Under 42 U.S.C. § 405(g), this Court reviews the Commissioner's decision to determine whether it is free from legal error and supported by substantial evidence in the record as a whole. Orn v. Astrue , 495 F.3d 625, 630 (9th Cir. 2007). Substantial evidence is "such relevant evidence as a reasonable mind might accept as adequate to support a conclusion.'" Id. (citation omitted). The "evidence must be more than a mere scintilla but not necessarily a preponderance." Connett v. Barnhart , 340 F.3d 871, 873 (9th Cir. 2003). "While inferences from the record can constitute substantial evidence, only those reasonably drawn from the record' will suffice." Widmark v. Barnhart , 454 F.3d 1063, 1066 (9th Cir. 2006) (citation omitted).

Although this Court cannot substitute its discretion for that of the Commissioner, the Court nonetheless must review the record as a whole, "weighing both the evidence that supports and the evidence that detracts from the [Commissioner's] conclusion." Desrosiers v. Sec'y of Health and Hum. Servs. , 846 F.2d 573, 576 (9th Cir. 1988); see also Jones v. Heckler , 760 F.2d 993, 995 (9th Cir. 1985). "The ALJ is responsible for determining credibility, resolving conflicts in medical testimony, and for resolving ambiguities." Andrews v. Shalala , 53 F.3d 1035, 1039 (9th Cir. 1995).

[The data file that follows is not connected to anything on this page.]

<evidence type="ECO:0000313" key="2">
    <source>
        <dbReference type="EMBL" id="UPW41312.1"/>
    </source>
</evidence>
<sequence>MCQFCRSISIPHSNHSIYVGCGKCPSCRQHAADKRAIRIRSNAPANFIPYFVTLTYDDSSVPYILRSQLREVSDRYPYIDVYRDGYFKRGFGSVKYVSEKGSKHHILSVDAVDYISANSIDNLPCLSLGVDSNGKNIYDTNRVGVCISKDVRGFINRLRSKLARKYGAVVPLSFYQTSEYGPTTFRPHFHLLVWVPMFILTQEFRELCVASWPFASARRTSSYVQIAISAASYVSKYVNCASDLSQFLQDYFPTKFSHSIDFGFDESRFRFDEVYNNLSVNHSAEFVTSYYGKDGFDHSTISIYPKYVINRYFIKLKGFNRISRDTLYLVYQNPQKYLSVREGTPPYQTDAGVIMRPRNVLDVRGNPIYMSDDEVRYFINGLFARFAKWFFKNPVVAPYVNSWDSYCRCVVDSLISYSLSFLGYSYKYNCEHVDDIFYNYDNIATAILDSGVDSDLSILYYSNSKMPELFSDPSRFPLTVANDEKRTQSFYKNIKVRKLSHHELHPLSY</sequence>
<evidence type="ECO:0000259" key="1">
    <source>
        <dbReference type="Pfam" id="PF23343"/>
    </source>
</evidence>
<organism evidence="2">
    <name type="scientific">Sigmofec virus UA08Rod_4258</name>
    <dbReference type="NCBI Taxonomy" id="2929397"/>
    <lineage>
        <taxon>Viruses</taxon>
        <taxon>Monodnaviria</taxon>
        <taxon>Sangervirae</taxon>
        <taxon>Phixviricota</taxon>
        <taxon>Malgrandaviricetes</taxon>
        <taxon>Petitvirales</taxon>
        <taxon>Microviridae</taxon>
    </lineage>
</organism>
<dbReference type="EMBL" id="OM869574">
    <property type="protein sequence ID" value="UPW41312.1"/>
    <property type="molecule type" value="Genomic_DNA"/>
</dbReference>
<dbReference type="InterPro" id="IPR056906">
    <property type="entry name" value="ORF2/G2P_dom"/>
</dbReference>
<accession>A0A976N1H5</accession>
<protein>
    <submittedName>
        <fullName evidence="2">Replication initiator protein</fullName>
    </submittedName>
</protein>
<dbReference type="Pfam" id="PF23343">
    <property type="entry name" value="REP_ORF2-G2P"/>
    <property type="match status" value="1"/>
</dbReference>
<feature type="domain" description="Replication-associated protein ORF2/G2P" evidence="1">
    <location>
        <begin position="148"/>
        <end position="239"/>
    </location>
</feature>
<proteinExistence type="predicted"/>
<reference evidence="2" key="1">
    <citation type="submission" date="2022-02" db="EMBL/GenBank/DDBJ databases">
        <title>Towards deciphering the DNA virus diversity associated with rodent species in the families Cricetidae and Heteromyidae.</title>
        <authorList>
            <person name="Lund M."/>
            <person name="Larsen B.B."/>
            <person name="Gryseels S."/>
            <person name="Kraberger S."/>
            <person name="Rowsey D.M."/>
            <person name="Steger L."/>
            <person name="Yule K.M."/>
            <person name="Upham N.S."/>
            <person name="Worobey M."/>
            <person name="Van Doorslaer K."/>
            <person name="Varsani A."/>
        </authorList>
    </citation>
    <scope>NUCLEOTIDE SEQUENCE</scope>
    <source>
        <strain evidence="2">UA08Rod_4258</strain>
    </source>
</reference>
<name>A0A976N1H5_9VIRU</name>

The Court will uphold the Commissioner's decision when the evidence is susceptible to more than one rational interpretation. Burch v. Barnhart , 400 F.3d 676, 679 (9th Cir. 2005). However, the Court may review only the reasons stated by the ALJ in his decision "and may not affirm the ALJ on a ground upon which he did not rely." Orn , 495 F.3d at 630; see also Connett , 340 F.3d at 874. The Court will not reverse the Commissioner's decision if it is based on harmless error, which exists only when it is "clear from the record that an ALJ's error was inconsequential to the ultimate nondisability determination.'" Robbins v. Soc. Sec. Admin. , 466 F.3d 880, 885 (9th Cir. 2006) (quoting Stout v. Comm'r , 454 F.3d 1050, 1055 (9th Cir. 2006)); see also Burch , 400 F.3d at 679.


Plaintiff claims that the ALJ erred in failing to properly consider: (1) plaintiff's subjective complaints; (2) the lay witness testimony of plaintiff's daughter; and (3) the relevant vocational issues at step 5 of the sequential ...